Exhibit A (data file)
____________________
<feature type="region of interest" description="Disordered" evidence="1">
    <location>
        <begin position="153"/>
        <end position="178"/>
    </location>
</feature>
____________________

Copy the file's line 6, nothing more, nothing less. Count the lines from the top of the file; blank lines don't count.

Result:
</feature>